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The Washington Saxophone Quartet celebrates its 30th anniversary this year. To which most Washingtonians respond: “Washington has a saxophone quartet?”
At least, that’s how it often feels to the men behind the reeds, Reginald Jackson (soprano), James Steele (alto), Rich Kleinfeldt (tenor), and Rick Parrell (baritone). Though the group has toured as far abroad as Beijing, in their hometown the quartet might as well be, well, Chinese. And yet, almost every radio listener in the D.C. area and beyond has heard the group’s biggest hit, which has been playing almost daily for nearly a decade. That would be the theme to NPR’s All Things Considered, played in short bursts between stories.
“Because NPR is on the Internet now, people all over the world can hear [the song],” Kleinfeldt says. But, as the group is rarely ID’d on air, the constant play has yet to boost the quartet’s record sales—let alone awareness of its existence. “Some people don’t even know it’s a sax quartet,” Kleinfeldt says.
Gathered at Steele’s McLean house from Arlington, Fairfax, and Wheaton for a Tuesday-morning rehearsal, the men—all in their late 50s/early 60s—take a break from Mozart fugues and Charlie Parker annotations to vent about their near-invisible local status. “The further away you are from home, the bigger you must be. If you’re from around here—wherever ‘here’ is—you can’t be very good,” Jackson says. “We’re big cheese in China.”
The “boon and the bane of [the] group,” Jackson says, is the time each member has spent in military bands in D.C. Though the military offers what amounts to paid rehearsal time, missing a practice or a gig is considered going AWOL. “For about 10, gosh, 15 years, there were a lot of times we did duet concerts and trio concerts because at the last minute somebody would be called to a job,” Jackson says. “Signing contracts was difficult, because we didn’t know who was going to be there.” Currently, Parrell is the only member still in service, and his seniority allows more booking flexibility.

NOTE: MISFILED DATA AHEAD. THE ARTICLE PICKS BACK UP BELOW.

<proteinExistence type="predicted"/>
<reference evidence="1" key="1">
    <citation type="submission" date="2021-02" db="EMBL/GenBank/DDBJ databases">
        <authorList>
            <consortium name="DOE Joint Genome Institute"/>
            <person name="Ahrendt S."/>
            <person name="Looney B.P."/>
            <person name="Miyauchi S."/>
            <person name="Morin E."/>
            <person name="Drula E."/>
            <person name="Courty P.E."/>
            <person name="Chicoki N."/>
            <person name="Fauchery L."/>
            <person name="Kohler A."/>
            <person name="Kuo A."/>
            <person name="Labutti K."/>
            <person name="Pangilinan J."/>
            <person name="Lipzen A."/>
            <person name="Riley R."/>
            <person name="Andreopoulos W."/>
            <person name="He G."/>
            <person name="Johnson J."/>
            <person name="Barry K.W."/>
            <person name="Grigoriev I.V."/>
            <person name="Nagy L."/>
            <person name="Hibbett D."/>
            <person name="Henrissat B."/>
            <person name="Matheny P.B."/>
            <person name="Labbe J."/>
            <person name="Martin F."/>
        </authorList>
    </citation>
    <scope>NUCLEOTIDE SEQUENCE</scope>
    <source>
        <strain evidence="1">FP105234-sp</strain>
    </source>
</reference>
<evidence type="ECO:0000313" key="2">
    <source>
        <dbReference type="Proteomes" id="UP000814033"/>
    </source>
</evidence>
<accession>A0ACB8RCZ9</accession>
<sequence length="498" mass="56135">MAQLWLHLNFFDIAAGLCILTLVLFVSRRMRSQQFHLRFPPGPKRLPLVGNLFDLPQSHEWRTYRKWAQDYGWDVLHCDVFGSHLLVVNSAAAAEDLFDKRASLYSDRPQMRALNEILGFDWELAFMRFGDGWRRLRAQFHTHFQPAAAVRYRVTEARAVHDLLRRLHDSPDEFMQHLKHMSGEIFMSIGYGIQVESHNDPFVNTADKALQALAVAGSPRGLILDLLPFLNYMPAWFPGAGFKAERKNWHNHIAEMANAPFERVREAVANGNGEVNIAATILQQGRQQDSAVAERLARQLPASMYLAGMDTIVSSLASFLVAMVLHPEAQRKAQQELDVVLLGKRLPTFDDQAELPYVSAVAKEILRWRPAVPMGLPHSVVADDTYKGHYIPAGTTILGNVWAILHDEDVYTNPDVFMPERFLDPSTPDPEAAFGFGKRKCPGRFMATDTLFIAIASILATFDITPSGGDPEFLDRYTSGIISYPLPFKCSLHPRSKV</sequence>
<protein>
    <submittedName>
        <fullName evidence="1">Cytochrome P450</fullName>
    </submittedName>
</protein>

Though they often play in concert halls, the foursome take a populist approach to their task, shying away from the more artsy compositions. “We’re always looking for something that can reach the audience and make a connection with people who know music and like to hear something that they’re familiar with,” Kleinfeldt says, “but also sneak in some new stuff that they’ve never heard.” So, in addition to Gershwin, Sousa, and Bach, the band offers Chinese folk tunes and Astor Piazzolla tangos.
“One of my professors at North Texas said the greatest compliment that an audience could give a composer was to go out in the aisle and throw up,” Jackson adds. “Well, if you’re on salary, man, you can do that. But if you gotta go back the next week and please a crowd, it’s kinda hard to do.”
Caught between not wanting to pander and not wanting to sicken, the group has the added challenge of pleasing themselves. “I can’t tell you how difficult it is for us to agree on a particular piece of music to play,” Jackson says. “Because the issue is not just, ‘Is it good music?’…The question is, ‘Is it going to be a good program piece? Is it going to be effective?’”
“String quartets have it made,” says Kleinfeldt. “I mean, they can play a piece that’s mediocre and people will say, ‘Isn’t that wonderful?’”
The Washington Saxophone Quartet performs at 3 p.m. Saturday, Nov. 4, at Grace Lutheran Church, 4300 16th St. NW. $15 (proceeds to benefit Loaves and Fishes). (703) 812-8683; for more information visit wsaxq.com.